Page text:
For Alabama - Julio Jones: Like most teams who line up against Bama's offense, the Nittany Lions' number one priority is going to be to stop the run. The Tide wants to be able to run the ball to play their kind of game. But if they allow Penn State to play this game with 8 guys within 5 yards of the line of scrimmage, it becomes the sort of game the visitors can win. In order to break that up, Alabama needs to attack the fringes of the defense early and often, far left, far right, and deep. Bama has the caliber of athletes to win one-on-one battles with Penn State defenders in space. Beat them enough, and they'll have no choice but to move more bodies out there, out of the way of Trent Richardson's running lanes. A guy like Marquis Maze is more than capable of doing this, but it all starts with Julio. In the opener, he looked more explosive and dynamic than ever. He needs to keep that up this week and prove it wasn't just a case of being made to look great by an overmatched defense. More than anything, he definitely doesn't need to revert to 09 form, when he dropped every 3rd pass thrown his way. If that happens, Bama could be in trouble. But if he can routinely beat his man, make all the routine catches, and then shred the inevitable double coverage that will come his way, this game could end in an Alabama rout.
For Penn State - Evan Royster: Royster came out of the gates sluggish in the season opener against Youngstown State, rushing 11 times for just 40 yards and no TDs in a game where most players of his renown are padding stats with ease. You'd certainly expect more from a guy who appears to be a lock to become Penn State's all-time leading rusher. Well, the Lions will NEED him to show up and be that guy in Tuscaloosa. Paterno's teams are known for playing conservative on the road, which means a lot of carries coming his way, but the need to run the football becomes even more urgent with a true freshman at quarterback. Bama hasn't allowed a 100 yard rusher since Benjarvis Green-Ellis managed the feat for Ole Miss in 2007, so I'm not expecting him to have a big statistical day, either way. But he needs to at least be enough of a factor in the game to force the Tide linebackers to respect the run and create play-action opportunities for Bolden. If he can do that, it'll give the kid at QB some easier throws and perhaps open up some big play opportunities down the field when Bama's inexperienced secondary players bite on the fake. If he can't, State may turn to Stephfon Green for a spark, but I really think he's too slight to do the kind of running they need to do against Bama's beastly defensive front. You're not going to beat Bama running wide. That's what they WANT you to do. Penn State is going to need Royster to play up to all 6'1", 228 lbs of his frame to win.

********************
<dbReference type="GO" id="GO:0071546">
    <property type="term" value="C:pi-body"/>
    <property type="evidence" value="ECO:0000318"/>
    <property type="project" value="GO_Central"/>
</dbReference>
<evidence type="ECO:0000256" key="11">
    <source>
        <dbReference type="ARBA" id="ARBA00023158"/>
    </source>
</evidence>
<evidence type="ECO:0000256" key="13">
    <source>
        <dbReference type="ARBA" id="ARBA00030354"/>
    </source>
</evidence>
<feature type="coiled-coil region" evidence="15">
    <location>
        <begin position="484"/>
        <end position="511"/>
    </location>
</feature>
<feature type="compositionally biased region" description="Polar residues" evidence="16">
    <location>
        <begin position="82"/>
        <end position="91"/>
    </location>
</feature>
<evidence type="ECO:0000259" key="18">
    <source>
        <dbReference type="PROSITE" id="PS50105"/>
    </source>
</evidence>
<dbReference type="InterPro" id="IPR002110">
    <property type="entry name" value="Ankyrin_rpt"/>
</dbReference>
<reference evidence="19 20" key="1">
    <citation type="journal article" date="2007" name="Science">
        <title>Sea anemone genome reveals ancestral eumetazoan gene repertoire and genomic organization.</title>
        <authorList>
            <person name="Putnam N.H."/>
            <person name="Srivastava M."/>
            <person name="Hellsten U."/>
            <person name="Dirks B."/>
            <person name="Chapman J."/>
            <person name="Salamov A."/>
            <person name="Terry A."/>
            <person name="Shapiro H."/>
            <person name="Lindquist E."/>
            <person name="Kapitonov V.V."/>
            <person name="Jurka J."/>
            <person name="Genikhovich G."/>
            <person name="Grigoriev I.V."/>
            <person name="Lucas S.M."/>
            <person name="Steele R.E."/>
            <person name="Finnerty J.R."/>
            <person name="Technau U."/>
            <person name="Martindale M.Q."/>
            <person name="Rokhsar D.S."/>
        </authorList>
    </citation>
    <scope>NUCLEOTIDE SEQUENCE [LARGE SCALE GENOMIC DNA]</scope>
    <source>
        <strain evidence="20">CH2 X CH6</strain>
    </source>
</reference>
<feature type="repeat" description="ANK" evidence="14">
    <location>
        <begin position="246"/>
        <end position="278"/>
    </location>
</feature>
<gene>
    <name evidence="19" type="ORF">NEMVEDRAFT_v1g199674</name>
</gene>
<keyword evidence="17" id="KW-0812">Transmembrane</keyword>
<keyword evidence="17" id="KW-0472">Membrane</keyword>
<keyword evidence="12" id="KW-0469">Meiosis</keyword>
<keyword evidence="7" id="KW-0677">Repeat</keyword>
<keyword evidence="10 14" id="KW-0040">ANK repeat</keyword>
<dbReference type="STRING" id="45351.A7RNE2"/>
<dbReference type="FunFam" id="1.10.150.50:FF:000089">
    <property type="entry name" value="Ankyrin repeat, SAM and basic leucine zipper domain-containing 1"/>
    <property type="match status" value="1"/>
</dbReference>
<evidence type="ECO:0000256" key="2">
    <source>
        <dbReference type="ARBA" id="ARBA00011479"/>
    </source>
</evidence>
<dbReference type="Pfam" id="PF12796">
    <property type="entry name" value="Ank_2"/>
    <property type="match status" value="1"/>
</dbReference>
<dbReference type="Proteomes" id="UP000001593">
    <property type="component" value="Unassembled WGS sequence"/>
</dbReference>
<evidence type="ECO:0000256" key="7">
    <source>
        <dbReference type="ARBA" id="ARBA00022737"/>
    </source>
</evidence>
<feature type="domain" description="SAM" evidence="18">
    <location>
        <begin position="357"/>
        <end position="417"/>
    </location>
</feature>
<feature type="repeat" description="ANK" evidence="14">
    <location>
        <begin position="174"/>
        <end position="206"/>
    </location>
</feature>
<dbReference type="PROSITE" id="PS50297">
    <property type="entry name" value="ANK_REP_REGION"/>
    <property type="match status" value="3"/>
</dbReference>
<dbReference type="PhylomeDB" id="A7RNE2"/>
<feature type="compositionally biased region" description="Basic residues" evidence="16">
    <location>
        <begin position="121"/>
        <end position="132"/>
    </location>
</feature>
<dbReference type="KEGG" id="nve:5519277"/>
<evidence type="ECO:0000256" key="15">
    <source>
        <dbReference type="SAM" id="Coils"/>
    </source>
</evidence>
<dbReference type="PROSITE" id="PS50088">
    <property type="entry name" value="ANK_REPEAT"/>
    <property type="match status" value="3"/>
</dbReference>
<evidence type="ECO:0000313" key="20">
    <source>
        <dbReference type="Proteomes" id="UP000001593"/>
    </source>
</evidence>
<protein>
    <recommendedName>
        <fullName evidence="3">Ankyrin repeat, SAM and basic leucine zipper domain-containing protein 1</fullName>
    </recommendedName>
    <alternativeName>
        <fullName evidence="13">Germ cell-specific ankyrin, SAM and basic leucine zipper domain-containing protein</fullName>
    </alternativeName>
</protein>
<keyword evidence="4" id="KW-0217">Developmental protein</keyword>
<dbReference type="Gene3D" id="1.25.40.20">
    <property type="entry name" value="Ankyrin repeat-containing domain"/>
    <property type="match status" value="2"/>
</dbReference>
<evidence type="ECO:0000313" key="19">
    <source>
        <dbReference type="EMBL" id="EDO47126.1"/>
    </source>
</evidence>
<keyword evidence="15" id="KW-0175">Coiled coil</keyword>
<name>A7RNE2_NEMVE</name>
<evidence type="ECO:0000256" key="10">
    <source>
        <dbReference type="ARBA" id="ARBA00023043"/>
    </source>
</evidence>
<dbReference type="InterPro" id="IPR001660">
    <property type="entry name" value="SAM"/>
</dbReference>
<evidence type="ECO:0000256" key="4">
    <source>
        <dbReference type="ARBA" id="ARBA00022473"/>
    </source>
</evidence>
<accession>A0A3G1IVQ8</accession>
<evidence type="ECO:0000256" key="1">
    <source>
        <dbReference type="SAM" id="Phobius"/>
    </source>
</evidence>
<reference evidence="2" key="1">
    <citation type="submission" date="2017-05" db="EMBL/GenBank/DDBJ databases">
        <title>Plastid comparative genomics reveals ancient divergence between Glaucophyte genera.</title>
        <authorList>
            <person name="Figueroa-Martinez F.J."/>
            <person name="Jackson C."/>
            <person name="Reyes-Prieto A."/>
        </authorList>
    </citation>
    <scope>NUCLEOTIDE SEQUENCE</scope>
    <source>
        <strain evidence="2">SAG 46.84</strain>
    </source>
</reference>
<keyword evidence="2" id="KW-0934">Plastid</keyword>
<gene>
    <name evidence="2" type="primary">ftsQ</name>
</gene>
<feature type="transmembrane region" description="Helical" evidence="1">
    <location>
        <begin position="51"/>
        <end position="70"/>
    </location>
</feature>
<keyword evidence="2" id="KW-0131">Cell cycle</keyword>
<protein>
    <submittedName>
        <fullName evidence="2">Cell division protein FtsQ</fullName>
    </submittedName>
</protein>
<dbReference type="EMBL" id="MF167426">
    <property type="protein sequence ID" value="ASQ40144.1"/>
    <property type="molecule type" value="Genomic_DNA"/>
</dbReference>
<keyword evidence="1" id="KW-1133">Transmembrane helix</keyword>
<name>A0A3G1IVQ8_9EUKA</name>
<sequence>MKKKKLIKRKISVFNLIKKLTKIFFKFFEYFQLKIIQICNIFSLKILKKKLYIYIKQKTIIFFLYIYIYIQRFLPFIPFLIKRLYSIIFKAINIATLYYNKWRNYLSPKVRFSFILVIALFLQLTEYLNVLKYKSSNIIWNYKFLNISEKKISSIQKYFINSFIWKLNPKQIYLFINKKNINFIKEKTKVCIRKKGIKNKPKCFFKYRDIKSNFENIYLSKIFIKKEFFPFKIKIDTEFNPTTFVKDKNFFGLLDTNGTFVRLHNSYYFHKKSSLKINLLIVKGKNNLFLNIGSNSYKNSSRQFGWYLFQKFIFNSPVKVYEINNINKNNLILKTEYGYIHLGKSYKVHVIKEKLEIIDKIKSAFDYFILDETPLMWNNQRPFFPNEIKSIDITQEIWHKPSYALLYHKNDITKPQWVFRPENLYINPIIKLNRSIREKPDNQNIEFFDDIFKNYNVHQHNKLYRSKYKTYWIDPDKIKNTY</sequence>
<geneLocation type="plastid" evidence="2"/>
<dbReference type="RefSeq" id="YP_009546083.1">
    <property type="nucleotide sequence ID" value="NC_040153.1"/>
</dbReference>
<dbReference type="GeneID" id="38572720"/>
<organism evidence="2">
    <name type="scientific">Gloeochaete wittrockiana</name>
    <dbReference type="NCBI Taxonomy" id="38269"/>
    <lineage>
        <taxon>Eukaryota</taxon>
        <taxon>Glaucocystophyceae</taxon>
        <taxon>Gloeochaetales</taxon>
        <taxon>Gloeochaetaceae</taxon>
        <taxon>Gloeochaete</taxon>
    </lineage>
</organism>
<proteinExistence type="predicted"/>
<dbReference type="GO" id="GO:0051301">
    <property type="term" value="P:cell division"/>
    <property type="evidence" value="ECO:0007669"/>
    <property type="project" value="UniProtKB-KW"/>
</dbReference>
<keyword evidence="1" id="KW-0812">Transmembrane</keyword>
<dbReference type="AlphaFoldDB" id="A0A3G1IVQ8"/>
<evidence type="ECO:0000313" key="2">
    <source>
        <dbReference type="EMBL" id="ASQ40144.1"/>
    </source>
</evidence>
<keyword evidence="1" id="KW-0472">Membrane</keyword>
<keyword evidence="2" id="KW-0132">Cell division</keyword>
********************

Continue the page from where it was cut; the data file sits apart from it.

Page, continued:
Today I've got 5 thoughts on what Alabama needs to do to win on Saturday. For the sake of brevity, I will always assume that the Tide needs to run the ball, stop the run, and avoid turnovers in order to win, unless there is some special significance for that particular game. These should be understood as the basic tenets of the faith.
1. The Defense must get in Robert Bolden's head. With a freshman quarterback making his first road start, this seems obvious. But it's going to be about more than just blitzing the young guy, though there will be plenty of that I'm sure. In traditional Saban form, it will be about creating confusion with the looks, making him question where the next rusher is coming from. And when they don't send anybody, they need to be able to get to him with 3 or 4. It's vital that he never feels comfortable, never trusts what he sees when he takes his drop. If they can shake his confidence early, the game is all but won. As Yoda once said, "Confusion leads to doubt, doubt leads to fear, fear leads to making their asses quit."
Or maybe I'm thinking of another really short guy.